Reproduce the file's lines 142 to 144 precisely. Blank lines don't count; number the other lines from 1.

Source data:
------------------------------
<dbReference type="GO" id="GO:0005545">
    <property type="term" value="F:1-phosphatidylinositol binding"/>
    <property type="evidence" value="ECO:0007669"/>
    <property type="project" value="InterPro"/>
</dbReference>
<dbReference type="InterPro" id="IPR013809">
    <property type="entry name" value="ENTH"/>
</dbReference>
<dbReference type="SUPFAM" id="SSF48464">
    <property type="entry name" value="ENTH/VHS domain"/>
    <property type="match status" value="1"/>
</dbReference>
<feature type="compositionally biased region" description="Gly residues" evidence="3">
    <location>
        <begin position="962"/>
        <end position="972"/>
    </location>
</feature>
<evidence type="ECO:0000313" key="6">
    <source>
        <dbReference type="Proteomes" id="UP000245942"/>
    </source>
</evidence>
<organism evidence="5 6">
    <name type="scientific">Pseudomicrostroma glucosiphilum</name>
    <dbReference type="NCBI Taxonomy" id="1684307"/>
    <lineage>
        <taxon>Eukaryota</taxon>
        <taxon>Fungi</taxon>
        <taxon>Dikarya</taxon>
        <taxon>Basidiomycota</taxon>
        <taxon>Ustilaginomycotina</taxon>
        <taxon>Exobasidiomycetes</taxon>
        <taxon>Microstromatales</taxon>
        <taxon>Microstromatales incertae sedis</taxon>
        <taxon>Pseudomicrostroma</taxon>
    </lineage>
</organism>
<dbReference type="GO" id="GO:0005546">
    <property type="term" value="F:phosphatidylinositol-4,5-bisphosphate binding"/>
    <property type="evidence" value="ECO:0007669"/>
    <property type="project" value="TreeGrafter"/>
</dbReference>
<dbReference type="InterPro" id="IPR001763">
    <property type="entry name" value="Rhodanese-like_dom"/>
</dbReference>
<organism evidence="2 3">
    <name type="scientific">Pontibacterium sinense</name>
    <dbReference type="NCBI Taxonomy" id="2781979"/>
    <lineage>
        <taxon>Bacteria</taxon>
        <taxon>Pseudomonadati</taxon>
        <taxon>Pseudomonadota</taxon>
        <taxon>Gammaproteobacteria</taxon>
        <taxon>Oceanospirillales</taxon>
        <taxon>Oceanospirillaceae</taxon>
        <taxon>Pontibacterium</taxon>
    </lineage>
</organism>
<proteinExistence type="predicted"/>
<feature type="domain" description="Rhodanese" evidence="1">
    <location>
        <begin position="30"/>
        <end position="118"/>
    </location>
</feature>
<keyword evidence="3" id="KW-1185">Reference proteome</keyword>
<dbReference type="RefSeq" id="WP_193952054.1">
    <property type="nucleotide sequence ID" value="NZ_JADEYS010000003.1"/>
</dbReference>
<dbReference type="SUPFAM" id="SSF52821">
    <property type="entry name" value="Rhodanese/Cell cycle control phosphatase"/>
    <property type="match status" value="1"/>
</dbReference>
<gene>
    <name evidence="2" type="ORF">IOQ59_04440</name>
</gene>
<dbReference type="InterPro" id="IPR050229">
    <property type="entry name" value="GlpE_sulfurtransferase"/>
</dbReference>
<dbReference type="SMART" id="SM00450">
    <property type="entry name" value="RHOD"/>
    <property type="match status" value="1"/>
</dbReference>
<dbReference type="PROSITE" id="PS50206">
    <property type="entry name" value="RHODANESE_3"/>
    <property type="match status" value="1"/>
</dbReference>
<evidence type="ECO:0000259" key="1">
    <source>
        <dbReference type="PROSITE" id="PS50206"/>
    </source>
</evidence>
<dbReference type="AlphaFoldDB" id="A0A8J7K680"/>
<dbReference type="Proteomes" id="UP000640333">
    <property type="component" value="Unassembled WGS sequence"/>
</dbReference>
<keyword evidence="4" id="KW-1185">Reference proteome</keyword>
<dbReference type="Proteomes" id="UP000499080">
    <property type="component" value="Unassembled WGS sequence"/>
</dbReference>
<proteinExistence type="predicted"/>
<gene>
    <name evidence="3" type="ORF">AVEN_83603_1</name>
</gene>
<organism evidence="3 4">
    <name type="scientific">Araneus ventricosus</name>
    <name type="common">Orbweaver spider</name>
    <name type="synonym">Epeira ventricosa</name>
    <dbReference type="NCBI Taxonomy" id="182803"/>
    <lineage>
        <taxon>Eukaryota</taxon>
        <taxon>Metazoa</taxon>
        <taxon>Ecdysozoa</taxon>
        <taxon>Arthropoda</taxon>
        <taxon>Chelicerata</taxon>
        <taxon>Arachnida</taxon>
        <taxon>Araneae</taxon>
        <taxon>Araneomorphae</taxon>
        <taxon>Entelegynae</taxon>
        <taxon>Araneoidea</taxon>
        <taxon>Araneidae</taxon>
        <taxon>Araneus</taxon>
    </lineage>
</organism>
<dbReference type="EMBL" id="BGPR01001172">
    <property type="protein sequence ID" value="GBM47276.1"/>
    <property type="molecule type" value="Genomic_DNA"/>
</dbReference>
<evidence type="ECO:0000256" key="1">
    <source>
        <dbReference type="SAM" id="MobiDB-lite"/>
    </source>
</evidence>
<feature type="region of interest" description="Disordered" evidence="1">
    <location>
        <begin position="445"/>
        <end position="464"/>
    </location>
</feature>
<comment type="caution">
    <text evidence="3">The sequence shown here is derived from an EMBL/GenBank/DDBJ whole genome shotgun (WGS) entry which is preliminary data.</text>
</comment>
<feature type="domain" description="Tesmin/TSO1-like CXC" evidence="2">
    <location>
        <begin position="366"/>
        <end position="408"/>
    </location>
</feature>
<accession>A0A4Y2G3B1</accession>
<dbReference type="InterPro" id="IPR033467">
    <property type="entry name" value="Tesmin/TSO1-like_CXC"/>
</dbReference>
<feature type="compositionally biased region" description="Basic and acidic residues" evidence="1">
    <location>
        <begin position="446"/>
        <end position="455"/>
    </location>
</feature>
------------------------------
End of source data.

    <text evidence="3">The sequence shown here is derived from an EMBL/GenBank/DDBJ whole genome shotgun (WGS) entry which is preliminary data.</text>
</comment>
<feature type="domain" description="Tesmin/TSO1-like CXC" evidence="2">